The Flawed Assumptions in Leadership Communication

Coming to realize (or know) what we are blind to can be very empowering and motivating to the teams you lead. It provides them a space to add value, a space for the contribution of their strengths in confident vulnerability. It is the transparency and humbleness of the leader’s demonstration of confident vulnerability that creates room at the table for everyone to shine with their own contributions. Where communication and expectations are clear and we celebrate everyone’s contributions.


“Statistically speaking, there are only weak correlations between how others see us and how we believe we are seen,” notes social psychologist Heidi Grant Halvorson in No One Understands You and What to Do About It (Harvard Business Review Press, 2015).

Without realizing it, when we communicate as leaders, we are likely operating under two flawed assumptions:

  1. Other people see and understand you objectively as you are.
  2. Other people see and understand you as you see yourself.

Neither belief is true. It is unrealistic to think that you may be an open book – you are much harder to understand than you imagine. You will always be somewhat of a mystery to others, even if you think you are making yourself known. However, by integrating a strengths based culture into your work environment you can somewhat mitigate this.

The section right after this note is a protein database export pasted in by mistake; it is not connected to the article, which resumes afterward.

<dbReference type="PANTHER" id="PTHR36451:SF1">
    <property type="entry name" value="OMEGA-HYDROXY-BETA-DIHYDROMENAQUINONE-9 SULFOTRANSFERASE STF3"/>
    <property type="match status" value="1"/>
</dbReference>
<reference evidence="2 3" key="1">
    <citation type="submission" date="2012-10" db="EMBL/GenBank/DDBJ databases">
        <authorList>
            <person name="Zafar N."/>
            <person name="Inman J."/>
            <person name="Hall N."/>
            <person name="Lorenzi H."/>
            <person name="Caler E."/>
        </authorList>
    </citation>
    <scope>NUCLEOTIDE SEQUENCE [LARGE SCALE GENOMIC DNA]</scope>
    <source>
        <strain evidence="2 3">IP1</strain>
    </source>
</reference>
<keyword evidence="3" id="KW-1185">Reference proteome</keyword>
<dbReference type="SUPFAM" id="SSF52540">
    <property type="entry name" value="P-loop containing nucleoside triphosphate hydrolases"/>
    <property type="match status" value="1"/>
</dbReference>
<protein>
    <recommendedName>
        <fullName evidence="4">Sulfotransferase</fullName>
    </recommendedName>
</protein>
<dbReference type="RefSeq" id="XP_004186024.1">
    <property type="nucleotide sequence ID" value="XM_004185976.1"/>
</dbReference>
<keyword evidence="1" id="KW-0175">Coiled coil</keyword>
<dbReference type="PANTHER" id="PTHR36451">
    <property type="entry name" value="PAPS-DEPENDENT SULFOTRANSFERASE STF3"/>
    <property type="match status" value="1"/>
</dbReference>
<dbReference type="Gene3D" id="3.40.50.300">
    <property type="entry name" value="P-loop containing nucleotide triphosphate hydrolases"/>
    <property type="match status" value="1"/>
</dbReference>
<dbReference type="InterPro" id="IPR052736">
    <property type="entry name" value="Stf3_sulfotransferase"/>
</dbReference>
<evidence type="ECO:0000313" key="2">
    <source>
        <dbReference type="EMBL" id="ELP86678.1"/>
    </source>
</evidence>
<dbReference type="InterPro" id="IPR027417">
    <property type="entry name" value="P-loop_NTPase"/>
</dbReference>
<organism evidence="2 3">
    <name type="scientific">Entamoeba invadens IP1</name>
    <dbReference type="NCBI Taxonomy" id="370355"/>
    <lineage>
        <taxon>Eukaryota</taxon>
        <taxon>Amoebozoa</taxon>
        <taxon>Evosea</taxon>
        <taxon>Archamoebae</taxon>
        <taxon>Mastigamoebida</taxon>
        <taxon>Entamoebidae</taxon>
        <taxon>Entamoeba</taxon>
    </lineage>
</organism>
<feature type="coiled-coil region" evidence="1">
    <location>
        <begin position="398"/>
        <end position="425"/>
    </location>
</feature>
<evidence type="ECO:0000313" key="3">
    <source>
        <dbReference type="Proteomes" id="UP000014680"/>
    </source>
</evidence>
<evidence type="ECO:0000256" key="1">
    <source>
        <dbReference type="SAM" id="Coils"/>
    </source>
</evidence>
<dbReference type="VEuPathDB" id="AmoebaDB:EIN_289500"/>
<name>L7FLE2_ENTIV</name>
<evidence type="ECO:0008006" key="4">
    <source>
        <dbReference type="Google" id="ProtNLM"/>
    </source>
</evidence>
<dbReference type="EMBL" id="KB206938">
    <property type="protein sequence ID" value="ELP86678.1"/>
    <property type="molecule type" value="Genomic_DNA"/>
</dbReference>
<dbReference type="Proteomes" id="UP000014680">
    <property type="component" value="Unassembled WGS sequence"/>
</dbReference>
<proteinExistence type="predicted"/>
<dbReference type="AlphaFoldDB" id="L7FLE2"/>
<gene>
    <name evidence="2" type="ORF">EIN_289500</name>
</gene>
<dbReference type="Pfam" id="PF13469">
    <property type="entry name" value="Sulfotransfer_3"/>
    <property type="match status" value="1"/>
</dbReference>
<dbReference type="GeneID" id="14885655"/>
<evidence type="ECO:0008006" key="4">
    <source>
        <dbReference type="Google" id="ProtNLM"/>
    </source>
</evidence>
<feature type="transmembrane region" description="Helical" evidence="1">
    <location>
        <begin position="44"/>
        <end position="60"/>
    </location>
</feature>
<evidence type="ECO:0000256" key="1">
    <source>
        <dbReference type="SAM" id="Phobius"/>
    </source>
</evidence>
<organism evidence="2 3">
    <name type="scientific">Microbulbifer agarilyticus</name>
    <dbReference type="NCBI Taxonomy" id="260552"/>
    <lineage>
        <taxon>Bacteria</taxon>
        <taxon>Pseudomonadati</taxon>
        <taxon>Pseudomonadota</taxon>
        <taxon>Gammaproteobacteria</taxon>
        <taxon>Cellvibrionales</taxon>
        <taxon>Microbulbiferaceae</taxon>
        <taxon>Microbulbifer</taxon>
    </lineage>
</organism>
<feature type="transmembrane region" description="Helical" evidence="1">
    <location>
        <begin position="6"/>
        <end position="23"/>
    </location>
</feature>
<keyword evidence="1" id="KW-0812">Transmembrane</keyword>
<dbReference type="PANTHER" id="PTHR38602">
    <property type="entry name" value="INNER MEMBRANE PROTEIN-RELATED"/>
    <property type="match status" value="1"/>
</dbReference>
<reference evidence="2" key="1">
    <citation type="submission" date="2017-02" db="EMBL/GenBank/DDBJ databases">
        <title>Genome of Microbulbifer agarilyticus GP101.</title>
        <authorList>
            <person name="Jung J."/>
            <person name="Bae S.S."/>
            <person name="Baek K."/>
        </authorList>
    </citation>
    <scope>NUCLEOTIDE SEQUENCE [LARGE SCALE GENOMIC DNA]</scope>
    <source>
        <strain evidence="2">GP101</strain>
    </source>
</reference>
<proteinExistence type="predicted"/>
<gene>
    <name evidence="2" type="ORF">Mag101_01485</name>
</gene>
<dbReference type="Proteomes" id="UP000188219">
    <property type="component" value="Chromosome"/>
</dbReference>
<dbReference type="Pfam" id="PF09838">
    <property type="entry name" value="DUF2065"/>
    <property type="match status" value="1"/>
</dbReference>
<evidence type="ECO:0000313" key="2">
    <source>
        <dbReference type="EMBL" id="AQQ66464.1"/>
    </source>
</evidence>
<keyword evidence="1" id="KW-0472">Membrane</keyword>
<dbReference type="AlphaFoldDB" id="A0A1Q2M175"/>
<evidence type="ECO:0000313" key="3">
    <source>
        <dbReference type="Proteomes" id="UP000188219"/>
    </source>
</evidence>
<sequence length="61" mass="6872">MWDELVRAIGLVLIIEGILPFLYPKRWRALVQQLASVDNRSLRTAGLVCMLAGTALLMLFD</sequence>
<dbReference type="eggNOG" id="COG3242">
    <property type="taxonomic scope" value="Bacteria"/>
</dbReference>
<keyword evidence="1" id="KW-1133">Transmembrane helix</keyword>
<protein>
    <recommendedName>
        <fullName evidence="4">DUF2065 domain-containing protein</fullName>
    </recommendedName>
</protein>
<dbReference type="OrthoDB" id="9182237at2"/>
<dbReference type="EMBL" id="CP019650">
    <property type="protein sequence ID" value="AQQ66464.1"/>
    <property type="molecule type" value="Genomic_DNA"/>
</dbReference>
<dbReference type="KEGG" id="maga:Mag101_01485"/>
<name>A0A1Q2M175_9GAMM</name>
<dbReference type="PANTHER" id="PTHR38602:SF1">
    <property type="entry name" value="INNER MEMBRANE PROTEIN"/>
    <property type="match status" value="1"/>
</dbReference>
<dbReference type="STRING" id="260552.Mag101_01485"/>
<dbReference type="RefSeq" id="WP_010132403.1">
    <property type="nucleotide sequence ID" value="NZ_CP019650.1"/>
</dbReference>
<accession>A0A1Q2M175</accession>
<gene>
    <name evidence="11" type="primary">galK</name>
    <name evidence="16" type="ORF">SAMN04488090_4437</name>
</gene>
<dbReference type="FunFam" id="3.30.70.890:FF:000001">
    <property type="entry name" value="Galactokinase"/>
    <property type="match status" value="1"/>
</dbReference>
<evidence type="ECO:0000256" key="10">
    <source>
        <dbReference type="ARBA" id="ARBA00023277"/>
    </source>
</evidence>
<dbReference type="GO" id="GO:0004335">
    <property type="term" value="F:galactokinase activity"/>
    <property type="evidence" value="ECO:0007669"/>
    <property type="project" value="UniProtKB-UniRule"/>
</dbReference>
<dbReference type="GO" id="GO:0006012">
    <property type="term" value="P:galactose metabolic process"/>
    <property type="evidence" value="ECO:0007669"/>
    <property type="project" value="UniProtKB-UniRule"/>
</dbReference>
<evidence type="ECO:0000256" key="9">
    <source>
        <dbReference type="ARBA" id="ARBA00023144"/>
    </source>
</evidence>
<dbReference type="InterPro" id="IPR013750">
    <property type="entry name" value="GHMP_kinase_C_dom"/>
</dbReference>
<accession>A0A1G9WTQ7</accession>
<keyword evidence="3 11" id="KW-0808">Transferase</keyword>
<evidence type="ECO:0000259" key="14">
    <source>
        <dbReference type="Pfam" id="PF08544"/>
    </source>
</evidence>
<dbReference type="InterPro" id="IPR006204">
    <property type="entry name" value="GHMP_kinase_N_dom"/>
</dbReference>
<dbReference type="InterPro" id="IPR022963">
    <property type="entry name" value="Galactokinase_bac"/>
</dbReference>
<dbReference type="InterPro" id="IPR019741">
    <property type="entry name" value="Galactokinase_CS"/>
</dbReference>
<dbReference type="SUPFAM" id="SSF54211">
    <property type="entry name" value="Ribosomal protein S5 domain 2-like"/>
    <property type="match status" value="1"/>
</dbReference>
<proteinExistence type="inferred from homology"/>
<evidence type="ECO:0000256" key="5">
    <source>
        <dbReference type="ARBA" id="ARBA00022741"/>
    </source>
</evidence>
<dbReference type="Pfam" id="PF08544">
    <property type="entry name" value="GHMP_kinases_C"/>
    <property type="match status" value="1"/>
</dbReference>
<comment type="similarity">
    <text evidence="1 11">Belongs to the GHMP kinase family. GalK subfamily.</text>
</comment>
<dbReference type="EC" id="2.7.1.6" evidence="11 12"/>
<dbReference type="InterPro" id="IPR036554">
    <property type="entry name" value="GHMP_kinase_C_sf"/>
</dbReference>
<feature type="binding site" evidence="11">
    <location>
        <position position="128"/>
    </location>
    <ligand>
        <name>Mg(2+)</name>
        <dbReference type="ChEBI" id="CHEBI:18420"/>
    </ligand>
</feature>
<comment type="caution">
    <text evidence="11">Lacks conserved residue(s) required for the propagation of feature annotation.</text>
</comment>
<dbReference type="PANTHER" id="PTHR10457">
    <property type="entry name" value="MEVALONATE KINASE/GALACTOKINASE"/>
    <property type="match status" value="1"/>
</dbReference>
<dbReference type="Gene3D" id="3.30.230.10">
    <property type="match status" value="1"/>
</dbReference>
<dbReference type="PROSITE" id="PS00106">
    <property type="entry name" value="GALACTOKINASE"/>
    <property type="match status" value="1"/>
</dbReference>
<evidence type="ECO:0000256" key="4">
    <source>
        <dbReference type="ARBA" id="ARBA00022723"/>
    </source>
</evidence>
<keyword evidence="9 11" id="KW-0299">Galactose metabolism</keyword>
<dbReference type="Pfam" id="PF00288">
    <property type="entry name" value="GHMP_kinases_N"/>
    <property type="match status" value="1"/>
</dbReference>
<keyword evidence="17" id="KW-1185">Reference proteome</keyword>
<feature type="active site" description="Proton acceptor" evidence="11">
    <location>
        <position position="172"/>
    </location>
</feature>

People tend to over estimate how well they understand others. This is a manifestation of the “illusion of transparency”. Great communicators will go the extra mile to understand their audience and to clearly articulate what they feel, need or expect rather than assume others will deduce it.


Great Communicators go the extra mile to understand their audience and articulate clearly. Click To Tweet


How ‘Judgeable’ or Transparent Are You?

Some of us are more ‘knowable’ or transparent than others. Leaders who are intentionally transparent about their strengths and weaknesses can express themselves in ways to be understood. Psychologists refer to this as ‘judgeability.’

Introverted and extroverted leaders who reveal their strengths and weaknesses are on equal ground in being understood. To be well-rounded and successful, we need the strengths of the others on our team. It is a place of confident vulnerability in how you are in relationship to others.

What is your experience with confident vulnerability and working with your strengths? I’d love to hear your experiences –  contact me or let’s connect on LinkedIn.


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